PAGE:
Lock Bumping: A National Threat?

Just because your door is locked doesn’t mean your home is safe. In fact, if you have traditional pin-tumbler locks in your home, then you could be at an increased risk for home invasion or burglary, says the National Crime Prevention Council (NCPC).

A technique called “lock bumping” allows criminals to quickly and quietly bypass pin-tumbler lock using tools that cost less than a $100, and the NCPC is calling it “a new trend in home burglary.”

“It’s been spreading in Europe ever since it came out on German television in 2004,” says Barry Wels, a member of The Open Organization of Lockpickers (TOOOL), a Dutch locksmith group that has been advocating the threat of bumping to consumers and government officials.

This simple technique has become an increasing problem all over the world thanks to a catalog of online how-to videos, and many security experts say the vast majority of homes in America are at risk.

Lock Bumping 101

Also called key bumping, this lock-picking technique can open a door using a retrofitted “bump” key and a hammer. To bump the lock, a criminal must first file the bump key to fit the same size and shape as the lock. Once a match has been made, the key is placed inside the lock and struck lightly with a hammer until the lock turns open. When done properly, this tapping motion pushes the tumblers upward, forcing them to release the lock.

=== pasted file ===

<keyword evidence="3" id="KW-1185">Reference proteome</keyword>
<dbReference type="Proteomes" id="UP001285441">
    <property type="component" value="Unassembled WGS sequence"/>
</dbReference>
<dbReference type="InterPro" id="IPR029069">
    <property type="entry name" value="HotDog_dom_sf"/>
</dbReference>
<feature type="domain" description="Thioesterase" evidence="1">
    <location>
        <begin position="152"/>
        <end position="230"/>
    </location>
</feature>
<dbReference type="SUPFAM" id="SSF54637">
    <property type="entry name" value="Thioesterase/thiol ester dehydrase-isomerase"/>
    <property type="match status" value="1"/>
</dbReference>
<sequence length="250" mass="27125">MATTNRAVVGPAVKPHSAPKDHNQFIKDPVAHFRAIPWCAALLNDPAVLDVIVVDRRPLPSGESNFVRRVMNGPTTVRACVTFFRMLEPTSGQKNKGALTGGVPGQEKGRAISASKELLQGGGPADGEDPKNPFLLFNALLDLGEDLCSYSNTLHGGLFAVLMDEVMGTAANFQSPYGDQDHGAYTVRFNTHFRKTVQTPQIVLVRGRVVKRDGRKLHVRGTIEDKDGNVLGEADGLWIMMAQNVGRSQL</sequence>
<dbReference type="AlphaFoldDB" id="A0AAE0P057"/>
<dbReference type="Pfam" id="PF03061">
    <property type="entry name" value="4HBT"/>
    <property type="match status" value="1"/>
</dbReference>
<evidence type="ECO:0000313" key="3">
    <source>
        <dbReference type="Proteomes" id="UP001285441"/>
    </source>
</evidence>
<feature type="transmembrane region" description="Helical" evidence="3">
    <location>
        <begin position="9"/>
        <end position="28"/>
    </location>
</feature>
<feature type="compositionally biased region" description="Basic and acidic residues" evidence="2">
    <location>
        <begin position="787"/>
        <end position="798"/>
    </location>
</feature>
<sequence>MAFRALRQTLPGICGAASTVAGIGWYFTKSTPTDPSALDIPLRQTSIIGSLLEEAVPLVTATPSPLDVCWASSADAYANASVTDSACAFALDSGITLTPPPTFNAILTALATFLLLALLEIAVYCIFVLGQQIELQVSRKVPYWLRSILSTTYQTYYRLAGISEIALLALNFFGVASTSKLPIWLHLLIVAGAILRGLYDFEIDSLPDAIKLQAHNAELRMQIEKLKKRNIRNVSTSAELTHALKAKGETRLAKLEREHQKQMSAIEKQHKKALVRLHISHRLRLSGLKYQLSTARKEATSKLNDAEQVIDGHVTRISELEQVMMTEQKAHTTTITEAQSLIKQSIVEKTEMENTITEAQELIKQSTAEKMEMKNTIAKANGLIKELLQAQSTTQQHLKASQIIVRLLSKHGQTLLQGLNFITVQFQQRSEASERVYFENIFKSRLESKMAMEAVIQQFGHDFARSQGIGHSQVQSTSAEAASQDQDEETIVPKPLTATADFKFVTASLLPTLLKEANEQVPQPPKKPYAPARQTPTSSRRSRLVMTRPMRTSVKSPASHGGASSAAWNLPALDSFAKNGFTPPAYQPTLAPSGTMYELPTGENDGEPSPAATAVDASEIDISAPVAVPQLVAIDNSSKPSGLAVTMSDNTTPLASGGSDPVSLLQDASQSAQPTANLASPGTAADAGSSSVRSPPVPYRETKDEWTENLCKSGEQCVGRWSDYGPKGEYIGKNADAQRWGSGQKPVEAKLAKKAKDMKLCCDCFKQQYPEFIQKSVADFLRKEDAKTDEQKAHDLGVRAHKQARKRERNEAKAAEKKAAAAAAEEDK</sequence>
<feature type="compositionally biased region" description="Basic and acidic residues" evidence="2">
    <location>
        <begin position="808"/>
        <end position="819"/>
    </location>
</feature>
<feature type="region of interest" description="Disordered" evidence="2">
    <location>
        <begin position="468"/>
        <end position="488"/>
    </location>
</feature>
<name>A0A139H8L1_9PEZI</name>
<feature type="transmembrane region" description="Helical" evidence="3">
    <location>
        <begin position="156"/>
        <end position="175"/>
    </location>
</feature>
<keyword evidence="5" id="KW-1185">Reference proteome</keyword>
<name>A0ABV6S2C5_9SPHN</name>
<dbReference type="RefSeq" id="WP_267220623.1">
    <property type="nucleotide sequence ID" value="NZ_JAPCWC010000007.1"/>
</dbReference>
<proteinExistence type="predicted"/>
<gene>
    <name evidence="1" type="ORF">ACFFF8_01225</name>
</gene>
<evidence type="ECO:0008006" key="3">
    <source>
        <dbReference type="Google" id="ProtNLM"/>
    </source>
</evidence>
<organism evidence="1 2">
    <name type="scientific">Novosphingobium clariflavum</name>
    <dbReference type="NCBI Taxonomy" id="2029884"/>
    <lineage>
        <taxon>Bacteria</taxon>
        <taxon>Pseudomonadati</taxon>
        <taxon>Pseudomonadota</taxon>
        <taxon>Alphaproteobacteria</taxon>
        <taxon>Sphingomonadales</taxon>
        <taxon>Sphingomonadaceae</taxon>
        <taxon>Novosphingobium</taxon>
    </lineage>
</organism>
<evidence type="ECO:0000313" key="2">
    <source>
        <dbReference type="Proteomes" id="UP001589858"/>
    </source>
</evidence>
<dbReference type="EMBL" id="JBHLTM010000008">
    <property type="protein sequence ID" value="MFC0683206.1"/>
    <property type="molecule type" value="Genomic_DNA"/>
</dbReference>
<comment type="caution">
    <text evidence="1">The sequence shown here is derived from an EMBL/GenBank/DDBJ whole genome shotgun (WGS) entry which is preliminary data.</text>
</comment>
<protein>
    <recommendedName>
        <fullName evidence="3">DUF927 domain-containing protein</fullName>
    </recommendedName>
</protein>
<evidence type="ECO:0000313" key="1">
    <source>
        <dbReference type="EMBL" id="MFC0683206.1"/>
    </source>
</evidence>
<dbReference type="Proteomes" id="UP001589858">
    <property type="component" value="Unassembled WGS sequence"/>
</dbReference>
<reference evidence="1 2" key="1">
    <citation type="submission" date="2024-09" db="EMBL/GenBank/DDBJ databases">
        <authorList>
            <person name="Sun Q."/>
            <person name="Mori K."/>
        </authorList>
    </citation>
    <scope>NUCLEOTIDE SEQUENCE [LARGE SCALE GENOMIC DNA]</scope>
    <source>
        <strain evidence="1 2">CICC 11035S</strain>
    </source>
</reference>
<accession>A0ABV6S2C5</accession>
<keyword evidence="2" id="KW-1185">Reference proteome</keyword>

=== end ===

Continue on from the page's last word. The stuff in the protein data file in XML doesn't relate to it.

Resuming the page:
Locksmiths have been bumping locks for years, but it wasn’t until it received national attention that the average person started catching on to it.

“If you take a motivated 15- or 16-year-old and give him an hour or two and $100 to invest in tools, he can open most locks,” says Wels.

The Dangers of Lock Bumping

It doesn’t take a lot of skill to bump a lock and the tools to do it are cheap. Anybody can learn the process by perusing the internet and watching a few YouTube videos—plus, you can easily purchase bump keys online for around $20 or so. This method is an effective way to pick most locks and it can be done in less than a minute without making much of a disturbance.

Complicating matters is the fact that there are little to no signs of forced entry when a lock has been bumped. If someone tries to bump your lock you can sometimes find a small indentation above the keyway from the driving force of a hammer, but a skilled person can gain entry without a scratch. Older locks made from softer materials can get these same dents from normal, everyday use, so unfortunately there isn’t a definitive way to know if you’ve been a victim of bumping.

How to Protect Against Lock Bumping

As a homeowner, there is no price tag for the safety of your family. Lock bumping is a very serious danger—especially since the simplicity of this technique is being exploited in the media. To protect yourself, make sure you consult with a professional locksmith and ask him to assess your risk for lock bumping.

Additionally, you can also protect yourself by doing the following:

– Purchase keyless, anti-bump locks
– Invest in an alarm system
– Install adequate outdoor lighting

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